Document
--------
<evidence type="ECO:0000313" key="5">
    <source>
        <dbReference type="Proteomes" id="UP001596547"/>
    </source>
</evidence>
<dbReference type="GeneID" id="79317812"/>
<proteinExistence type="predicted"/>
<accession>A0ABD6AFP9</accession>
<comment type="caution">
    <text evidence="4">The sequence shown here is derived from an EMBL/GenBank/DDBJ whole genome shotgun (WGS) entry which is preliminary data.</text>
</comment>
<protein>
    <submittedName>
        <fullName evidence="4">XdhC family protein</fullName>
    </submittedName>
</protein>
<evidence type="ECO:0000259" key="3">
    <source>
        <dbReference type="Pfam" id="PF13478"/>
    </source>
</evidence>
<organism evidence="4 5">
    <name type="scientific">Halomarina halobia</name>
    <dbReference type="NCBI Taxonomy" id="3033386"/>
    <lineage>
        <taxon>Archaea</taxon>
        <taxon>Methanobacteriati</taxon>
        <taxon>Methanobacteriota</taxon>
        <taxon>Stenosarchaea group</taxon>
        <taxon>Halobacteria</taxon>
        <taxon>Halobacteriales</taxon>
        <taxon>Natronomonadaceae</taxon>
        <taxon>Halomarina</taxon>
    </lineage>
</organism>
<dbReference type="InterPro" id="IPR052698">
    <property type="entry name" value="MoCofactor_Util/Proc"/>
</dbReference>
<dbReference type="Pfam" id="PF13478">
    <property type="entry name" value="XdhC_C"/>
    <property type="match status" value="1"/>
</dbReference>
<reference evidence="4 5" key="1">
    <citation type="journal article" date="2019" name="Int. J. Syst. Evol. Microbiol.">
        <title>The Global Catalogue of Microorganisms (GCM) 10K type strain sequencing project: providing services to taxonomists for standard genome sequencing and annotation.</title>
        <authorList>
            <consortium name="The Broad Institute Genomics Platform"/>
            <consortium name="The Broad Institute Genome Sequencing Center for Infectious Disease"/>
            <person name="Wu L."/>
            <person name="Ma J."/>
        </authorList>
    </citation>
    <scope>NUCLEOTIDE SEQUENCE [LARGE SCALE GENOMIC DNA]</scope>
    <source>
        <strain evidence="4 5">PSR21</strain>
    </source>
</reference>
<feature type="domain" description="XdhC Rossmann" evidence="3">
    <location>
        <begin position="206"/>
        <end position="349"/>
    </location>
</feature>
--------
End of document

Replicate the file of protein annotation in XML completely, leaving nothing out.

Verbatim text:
<evidence type="ECO:0000313" key="5">
    <source>
        <dbReference type="Proteomes" id="UP001596547"/>
    </source>
</evidence>
<dbReference type="GeneID" id="79317812"/>
<proteinExistence type="predicted"/>
<accession>A0ABD6AFP9</accession>
<comment type="caution">
    <text evidence="4">The sequence shown here is derived from an EMBL/GenBank/DDBJ whole genome shotgun (WGS) entry which is preliminary data.</text>
</comment>
<protein>
    <submittedName>
        <fullName evidence="4">XdhC family protein</fullName>
    </submittedName>
</protein>
<evidence type="ECO:0000259" key="3">
    <source>
        <dbReference type="Pfam" id="PF13478"/>
    </source>
</evidence>
<organism evidence="4 5">
    <name type="scientific">Halomarina halobia</name>
    <dbReference type="NCBI Taxonomy" id="3033386"/>
    <lineage>
        <taxon>Archaea</taxon>
        <taxon>Methanobacteriati</taxon>
        <taxon>Methanobacteriota</taxon>
        <taxon>Stenosarchaea group</taxon>
        <taxon>Halobacteria</taxon>
        <taxon>Halobacteriales</taxon>
        <taxon>Natronomonadaceae</taxon>
        <taxon>Halomarina</taxon>
    </lineage>
</organism>
<dbReference type="InterPro" id="IPR052698">
    <property type="entry name" value="MoCofactor_Util/Proc"/>
</dbReference>
<dbReference type="Pfam" id="PF13478">
    <property type="entry name" value="XdhC_C"/>
    <property type="match status" value="1"/>
</dbReference>
<reference evidence="4 5" key="1">
    <citation type="journal article" date="2019" name="Int. J. Syst. Evol. Microbiol.">
        <title>The Global Catalogue of Microorganisms (GCM) 10K type strain sequencing project: providing services to taxonomists for standard genome sequencing and annotation.</title>
        <authorList>
            <consortium name="The Broad Institute Genomics Platform"/>
            <consortium name="The Broad Institute Genome Sequencing Center for Infectious Disease"/>
            <person name="Wu L."/>
            <person name="Ma J."/>
        </authorList>
    </citation>
    <scope>NUCLEOTIDE SEQUENCE [LARGE SCALE GENOMIC DNA]</scope>
    <source>
        <strain evidence="4 5">PSR21</strain>
    </source>
</reference>
<feature type="domain" description="XdhC Rossmann" evidence="3">
    <location>
        <begin position="206"/>
        <end position="349"/>
    </location>
</feature>